Globalism Destroys America’s Middle Class

Record income gap between rich and poor


A series of reports released by the Census Bureau this month make clear the income gap between the richest and poorest Americans is widening, as free-trade globalism destroys the U.S. middle class.

Red Alert has consistently warned that the current high rate of unemployment and the shrinking of the middle class are not the result of a current recession.

Instead, the main argument of my book “America for Sale: Fighting the New World Order, Surviving a Global Depression, and Preserving USA Sovereignty” is that this is what globalism looks like.

In a global economy, where U.S. workers are forced to compete with Chinese workers who make less than $1 an hour, the jobs outsourced to countries like China and India are not returning.

Equally, while the United States is exporting high-paying jobs, the nation is importing an underclass across open borders, providing additional pressure on salaries and benefits in lower-paying jobs.

Inevitably, the cycle of poverty deepens as the economic downturn reduces job opportunities and forces more of the middle class into poverty.

The tragedy is that those pushed into poverty are likely to stay there, as Democrats continue to propose big government solutions, unable or unwilling to admit that increased taxes destroy jobs every bit as much as government-funded welfare programs perpetuate poverty.

Record income gap develops

Income inequality in the United States, defined as the gap between the top and lowest wage earners, has never been greater, despite spending an estimated $13 trillion on poverty programs since Lyndon Johnson declared a “war on poverty” some 45 years ago.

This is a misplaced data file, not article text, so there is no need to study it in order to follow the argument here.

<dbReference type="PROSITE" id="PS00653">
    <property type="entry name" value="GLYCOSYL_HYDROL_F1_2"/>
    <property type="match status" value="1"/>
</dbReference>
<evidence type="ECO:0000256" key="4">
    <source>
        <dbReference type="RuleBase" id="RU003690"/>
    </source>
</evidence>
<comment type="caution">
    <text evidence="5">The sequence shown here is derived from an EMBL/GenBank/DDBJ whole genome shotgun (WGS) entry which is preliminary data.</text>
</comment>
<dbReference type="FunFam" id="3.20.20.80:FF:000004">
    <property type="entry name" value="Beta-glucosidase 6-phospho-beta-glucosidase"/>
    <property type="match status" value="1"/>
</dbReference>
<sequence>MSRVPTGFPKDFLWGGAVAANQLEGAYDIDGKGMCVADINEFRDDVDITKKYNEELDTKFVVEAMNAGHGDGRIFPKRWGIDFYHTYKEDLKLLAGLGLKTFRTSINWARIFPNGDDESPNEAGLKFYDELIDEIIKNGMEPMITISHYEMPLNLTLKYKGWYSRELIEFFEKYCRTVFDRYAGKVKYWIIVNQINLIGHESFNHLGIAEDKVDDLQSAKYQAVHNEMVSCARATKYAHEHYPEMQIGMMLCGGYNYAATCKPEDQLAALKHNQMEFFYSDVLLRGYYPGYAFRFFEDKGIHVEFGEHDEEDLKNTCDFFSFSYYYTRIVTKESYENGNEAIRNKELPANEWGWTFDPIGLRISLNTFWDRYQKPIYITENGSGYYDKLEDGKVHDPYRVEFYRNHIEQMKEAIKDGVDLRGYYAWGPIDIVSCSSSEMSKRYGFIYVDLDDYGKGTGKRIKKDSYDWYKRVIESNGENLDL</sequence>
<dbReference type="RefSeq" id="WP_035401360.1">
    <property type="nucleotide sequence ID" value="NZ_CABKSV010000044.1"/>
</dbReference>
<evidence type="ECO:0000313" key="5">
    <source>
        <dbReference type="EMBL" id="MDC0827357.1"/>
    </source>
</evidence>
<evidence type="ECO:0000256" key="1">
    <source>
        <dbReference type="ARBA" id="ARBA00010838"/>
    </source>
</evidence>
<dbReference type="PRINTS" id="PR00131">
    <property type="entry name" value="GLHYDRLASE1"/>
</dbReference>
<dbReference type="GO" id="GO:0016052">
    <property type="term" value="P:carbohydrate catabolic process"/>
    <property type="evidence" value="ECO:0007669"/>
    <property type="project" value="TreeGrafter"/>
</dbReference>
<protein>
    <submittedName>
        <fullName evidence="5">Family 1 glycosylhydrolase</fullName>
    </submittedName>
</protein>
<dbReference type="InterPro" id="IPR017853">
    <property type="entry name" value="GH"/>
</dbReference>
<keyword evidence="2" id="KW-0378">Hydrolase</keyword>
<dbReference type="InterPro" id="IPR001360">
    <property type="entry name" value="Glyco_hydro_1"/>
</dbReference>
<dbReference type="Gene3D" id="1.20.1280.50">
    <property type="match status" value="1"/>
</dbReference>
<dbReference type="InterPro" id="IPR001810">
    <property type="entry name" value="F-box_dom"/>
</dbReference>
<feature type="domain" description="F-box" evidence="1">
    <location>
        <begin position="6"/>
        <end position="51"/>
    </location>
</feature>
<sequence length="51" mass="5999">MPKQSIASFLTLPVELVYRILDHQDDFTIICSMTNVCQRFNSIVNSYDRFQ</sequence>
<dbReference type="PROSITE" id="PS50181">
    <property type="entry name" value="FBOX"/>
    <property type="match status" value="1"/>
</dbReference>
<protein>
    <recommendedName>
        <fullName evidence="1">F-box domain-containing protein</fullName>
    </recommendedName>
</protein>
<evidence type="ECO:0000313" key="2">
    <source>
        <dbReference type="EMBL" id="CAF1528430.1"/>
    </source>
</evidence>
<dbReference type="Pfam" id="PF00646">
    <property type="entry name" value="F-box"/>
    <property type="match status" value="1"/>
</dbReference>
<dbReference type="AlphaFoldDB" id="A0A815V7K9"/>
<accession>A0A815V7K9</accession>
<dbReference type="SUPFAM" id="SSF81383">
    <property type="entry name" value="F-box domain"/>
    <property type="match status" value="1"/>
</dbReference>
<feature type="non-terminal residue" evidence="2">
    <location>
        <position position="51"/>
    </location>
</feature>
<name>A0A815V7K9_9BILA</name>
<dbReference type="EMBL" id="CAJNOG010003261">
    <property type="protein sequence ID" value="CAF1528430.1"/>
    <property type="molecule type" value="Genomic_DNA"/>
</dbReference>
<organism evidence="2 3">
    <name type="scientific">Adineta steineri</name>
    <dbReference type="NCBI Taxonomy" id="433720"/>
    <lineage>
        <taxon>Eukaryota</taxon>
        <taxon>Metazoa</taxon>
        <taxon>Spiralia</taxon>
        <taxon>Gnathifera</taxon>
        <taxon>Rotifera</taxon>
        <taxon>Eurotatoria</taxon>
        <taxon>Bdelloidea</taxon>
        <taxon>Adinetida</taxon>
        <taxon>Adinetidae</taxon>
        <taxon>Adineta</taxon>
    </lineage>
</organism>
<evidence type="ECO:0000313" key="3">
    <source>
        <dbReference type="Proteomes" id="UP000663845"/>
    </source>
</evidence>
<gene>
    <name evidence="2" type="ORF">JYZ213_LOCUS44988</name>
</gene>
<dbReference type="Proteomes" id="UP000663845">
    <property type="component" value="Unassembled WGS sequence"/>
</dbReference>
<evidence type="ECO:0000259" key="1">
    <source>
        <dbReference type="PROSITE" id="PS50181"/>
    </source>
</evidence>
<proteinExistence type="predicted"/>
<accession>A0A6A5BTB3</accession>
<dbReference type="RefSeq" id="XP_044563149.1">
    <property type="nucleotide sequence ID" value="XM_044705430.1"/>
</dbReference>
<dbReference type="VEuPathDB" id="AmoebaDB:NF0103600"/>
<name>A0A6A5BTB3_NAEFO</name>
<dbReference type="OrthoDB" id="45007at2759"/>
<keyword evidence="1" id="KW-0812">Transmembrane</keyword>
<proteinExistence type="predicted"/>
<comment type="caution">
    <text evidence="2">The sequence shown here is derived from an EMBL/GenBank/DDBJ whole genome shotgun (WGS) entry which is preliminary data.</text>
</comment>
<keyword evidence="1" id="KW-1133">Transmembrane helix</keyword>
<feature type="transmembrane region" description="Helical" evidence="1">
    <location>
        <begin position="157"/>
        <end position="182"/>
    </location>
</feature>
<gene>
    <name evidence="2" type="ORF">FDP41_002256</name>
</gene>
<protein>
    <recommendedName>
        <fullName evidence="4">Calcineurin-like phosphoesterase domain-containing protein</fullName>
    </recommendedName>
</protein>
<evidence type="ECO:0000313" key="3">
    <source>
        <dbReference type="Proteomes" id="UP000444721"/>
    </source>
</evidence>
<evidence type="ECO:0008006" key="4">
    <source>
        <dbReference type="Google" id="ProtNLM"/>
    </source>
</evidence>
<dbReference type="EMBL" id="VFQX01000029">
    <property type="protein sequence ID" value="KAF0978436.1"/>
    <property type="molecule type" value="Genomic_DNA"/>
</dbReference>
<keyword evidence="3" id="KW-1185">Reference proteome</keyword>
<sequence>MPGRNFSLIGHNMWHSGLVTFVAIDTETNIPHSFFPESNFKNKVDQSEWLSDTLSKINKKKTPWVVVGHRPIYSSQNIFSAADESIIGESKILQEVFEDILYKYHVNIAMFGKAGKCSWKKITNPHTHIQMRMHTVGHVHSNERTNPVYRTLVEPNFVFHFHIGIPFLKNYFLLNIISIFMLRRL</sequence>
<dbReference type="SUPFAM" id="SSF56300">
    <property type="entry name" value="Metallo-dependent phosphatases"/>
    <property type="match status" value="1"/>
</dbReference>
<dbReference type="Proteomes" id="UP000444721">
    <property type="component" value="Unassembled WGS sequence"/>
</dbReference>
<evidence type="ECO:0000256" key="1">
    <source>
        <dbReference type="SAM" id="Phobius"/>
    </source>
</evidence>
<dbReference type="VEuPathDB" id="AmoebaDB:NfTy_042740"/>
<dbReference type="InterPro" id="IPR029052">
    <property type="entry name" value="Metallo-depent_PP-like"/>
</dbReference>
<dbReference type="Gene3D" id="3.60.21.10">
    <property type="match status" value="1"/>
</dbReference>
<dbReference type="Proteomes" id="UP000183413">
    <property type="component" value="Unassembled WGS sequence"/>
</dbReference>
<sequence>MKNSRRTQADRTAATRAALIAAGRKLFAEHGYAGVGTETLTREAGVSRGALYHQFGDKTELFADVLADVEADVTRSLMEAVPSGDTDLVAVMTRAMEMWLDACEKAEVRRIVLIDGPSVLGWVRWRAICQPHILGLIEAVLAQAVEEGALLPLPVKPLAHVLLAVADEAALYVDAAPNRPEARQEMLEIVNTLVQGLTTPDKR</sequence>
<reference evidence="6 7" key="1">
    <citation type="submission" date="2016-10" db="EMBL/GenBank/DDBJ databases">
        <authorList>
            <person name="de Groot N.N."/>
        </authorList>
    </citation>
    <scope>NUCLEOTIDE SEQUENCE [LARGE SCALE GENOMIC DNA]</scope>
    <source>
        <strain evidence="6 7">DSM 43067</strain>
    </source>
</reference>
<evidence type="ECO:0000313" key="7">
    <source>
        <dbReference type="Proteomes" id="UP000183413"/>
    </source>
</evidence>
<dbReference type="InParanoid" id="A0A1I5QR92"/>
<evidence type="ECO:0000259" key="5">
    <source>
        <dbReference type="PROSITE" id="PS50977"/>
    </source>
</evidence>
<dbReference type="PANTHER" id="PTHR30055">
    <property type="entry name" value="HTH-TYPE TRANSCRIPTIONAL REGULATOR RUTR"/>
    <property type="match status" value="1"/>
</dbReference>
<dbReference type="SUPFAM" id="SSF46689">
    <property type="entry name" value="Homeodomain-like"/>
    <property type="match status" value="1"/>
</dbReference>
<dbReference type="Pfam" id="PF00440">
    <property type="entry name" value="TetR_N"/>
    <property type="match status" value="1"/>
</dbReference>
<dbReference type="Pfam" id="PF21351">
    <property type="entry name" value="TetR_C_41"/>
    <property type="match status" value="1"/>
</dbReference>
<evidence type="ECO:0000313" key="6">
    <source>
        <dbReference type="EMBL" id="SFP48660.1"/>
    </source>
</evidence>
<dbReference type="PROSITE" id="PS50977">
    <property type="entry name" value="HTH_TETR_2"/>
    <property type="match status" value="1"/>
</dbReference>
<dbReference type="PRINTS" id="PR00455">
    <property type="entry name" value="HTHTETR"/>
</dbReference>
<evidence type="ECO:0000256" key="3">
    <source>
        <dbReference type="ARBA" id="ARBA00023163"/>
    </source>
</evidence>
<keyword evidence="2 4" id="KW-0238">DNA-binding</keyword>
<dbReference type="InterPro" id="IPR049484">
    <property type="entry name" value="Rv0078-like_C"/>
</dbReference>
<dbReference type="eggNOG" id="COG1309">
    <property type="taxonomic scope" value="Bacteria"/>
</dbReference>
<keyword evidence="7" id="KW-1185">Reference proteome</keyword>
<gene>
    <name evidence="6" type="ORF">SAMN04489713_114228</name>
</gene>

President Obama has increased spending on anti-poverty programs at an unprecedented rate, increasing spending on welfare programs by more than $120 billion in his first year-and-a-half in office, compared to the $80 billion in welfare spending that President George W. Bush increased over his second term.

Still, the income gap widens and poverty persists.

The lowest quintile earned 3.4 percent of all income generated in the United States, compared to the 49.4 percent of all income earned by the top quintile, for a 14.5-to-1 ratio, according to a Current Population Report on consumer income, titled “Income, Poverty, and Health Insurance Coverage in the United States: 2009,” released by the Census Bureau earlier this month.

The income gap has widened over time, with the lowest quintile earning 5.4 percent of all income in 1968,while the highest quintile earned 41.5 percent of all income, yielding a ratio of 7.68, approximately half the 2009 ratio of income inequality.

Using the Gini index, an internationally used measure of income inequality, the same trend is evident.

The Gini index registered 0.468 in 2009, up from a low of 0.386 in 1968, resulting in the U.S. having the greatest income inequality among Western industrialized nations, the Associated Press reported.